- Jamie Fox released on $100,000 bond at court appearance
- Fox helped arrange flight for Port Authority Chairman Samson
A former New Jersey power broker and lobbyist for United Airlines was released on $100,000 bond during his first court appearance since being charged last month with illegally helping to arrange a special flight for a top government official.
Jamie Fox, 61, appeared Wednesday in federal court in Newark, where he is accused of taking part in a bribery conspiracy that led United to run twice-weekly flights for the convenience of David Samson, then chairman of the Port Authority of New York & New Jersey. Fox was never taken into custody after he was charged on July 14.
Samson, 76, pleaded guilty that day to bribery for pressuring United to restore a money-losing route between Newark Liberty International Airport and Columbia, South Carolina, near a home he owns. The favor became known as “the chairman’s flight,” and it led United Continental Holdings Inc. to pay $2.25 million to avoid prosecution.
Fox, who was charged by criminal complaint, didn’t speak during the five-minute hearing before U.S. District Judge Jose Linares and declined to comment after it concluded. Prosecutors will now take the case to a grand jury for possible indictment.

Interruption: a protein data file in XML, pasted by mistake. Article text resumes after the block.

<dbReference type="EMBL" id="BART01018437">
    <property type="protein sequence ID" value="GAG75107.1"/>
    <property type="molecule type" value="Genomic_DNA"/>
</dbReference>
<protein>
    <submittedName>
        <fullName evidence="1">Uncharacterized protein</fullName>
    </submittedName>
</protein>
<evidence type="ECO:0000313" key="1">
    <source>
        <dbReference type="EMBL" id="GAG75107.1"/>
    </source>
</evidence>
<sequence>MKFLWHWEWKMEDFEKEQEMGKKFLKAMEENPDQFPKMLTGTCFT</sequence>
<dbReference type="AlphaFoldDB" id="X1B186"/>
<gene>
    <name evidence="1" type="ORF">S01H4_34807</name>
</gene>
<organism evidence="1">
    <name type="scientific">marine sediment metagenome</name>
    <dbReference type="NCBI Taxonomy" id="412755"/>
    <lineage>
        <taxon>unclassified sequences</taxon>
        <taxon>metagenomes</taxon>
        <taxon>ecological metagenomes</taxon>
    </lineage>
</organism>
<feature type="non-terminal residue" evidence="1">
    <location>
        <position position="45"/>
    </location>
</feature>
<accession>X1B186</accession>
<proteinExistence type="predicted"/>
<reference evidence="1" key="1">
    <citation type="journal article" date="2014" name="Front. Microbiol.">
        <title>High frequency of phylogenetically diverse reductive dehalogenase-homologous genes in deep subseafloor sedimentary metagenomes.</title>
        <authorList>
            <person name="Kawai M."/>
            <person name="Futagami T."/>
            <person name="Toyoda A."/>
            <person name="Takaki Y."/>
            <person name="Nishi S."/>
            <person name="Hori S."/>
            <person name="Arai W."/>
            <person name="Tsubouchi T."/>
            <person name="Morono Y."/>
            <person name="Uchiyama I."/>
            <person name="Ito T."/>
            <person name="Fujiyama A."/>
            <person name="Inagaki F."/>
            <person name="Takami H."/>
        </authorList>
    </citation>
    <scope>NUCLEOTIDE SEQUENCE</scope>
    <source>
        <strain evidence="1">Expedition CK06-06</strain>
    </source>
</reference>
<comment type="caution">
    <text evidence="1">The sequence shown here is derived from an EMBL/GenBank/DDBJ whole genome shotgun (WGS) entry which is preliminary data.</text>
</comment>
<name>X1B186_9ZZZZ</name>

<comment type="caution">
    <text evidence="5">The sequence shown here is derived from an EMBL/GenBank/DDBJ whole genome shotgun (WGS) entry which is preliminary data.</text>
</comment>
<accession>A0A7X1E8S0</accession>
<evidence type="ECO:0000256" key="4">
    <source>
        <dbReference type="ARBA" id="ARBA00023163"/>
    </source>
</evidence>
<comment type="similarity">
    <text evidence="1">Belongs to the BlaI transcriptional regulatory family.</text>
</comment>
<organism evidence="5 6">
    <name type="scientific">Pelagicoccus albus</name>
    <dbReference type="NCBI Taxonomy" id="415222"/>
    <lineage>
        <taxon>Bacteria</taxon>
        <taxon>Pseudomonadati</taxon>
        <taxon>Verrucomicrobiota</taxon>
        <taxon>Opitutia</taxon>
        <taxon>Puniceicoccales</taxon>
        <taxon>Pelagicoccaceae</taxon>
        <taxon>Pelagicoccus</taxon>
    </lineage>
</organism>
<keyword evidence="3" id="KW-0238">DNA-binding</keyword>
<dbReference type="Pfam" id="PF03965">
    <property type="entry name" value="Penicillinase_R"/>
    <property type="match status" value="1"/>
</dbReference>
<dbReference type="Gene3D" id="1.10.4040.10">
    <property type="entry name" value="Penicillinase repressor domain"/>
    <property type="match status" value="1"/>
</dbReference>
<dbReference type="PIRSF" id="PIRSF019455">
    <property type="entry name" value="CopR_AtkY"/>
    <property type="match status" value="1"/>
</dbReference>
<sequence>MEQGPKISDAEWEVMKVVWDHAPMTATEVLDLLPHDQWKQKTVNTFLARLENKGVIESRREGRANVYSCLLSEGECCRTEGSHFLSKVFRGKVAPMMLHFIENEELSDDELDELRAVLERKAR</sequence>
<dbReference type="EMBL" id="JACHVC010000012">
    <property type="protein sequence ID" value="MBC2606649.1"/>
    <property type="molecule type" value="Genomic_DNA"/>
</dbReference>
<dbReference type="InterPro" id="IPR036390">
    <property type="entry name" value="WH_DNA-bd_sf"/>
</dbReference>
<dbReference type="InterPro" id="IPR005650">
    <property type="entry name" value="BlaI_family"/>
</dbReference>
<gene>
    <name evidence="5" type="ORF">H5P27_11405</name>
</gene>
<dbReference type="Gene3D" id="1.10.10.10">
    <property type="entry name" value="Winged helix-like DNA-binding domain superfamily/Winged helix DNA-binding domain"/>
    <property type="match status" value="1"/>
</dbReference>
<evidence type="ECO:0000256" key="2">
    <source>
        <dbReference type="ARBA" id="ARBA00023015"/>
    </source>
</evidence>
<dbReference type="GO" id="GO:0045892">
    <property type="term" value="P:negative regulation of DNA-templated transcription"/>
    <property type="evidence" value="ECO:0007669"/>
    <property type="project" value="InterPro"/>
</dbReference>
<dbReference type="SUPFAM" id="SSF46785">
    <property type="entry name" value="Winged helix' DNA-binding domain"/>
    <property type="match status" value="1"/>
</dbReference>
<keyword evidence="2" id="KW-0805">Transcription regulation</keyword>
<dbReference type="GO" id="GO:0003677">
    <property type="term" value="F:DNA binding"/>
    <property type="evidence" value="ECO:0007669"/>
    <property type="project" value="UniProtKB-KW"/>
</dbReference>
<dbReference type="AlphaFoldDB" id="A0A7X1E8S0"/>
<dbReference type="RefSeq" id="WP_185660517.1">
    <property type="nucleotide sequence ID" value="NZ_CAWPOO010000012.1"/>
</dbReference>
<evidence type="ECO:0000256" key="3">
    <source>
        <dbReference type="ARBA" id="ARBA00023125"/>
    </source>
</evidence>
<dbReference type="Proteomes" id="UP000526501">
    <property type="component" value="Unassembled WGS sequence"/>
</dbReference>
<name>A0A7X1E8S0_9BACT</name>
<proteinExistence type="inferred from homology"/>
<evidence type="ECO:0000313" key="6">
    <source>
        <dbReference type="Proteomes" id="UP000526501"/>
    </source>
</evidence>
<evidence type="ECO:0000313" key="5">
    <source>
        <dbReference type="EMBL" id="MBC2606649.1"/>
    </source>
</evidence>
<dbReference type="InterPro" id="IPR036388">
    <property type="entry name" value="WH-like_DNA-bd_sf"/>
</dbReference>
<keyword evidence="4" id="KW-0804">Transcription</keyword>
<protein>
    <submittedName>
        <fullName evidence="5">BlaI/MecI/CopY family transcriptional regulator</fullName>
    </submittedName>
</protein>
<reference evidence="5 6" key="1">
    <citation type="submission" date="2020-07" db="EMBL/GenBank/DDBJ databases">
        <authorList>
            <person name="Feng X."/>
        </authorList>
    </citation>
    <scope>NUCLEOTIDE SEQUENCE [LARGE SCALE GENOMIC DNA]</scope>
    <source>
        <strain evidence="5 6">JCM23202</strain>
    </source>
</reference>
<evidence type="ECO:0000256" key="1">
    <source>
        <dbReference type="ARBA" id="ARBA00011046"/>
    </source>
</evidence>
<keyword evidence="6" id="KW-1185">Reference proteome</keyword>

Fox served as the transportation commissioner for New Jersey Governor Chris Christie after working as a consultant and lobbyist for United. His attorney, Michael Critchley, declined to comment on Wednesday. After Fox was charged, he said in a statement that his client understood the flight was “fully vetted and completely appropriate.”
In the statement, he said: “Despite suffering from multiple, serious illnesses that are ongoing and have consumed him for the last year, Jamie Fox has always been a fighter and will aggressively fight these charges. Jamie will not let this unfair stain to be the last word on his distinguished career.”
Prosecutors said Samson first asked for the flight at a Manhattan dinner in September 2011, when airline executives sought Port Authority approval of several projects, including a wide-body jet hangar using $10 million in public money.
When United later balked at resuming the flight, Fox and Samson pressured and bullied airline executives, according to the criminal complaint against Fox.
“I hope they dance to my tune -- let me know if there’s a way to keep the pressure on this issue: it will save me a lot of heartache,” Samson e-mailed to Fox two weeks after the dinner.
Fox told United executives that the airline’s economic interests involving the Port Authority could be harmed unless it reinstated the flight, according to the complaint. Samson pressured the airline in November 2011 by pulling the hangar proposal from a Port Authority meeting agenda.
“Yes, it’s already off this month’s agenda: I hate myself,” Samson e-mailed to Fox.
United relented, and then Chief Executive Officer Jeffrey Smisek approved the flight, according to the complaint. The Port Authority approved the hangar.
Samson flew 27 times on the route, which operated from September 2012 to March 2014. Smisek and two other top United executives resigned last year amid an internal investigation.
The case is U.S. v. Fox, 16-mj-8085, U.S. District Court, District of New Jersey (Newark).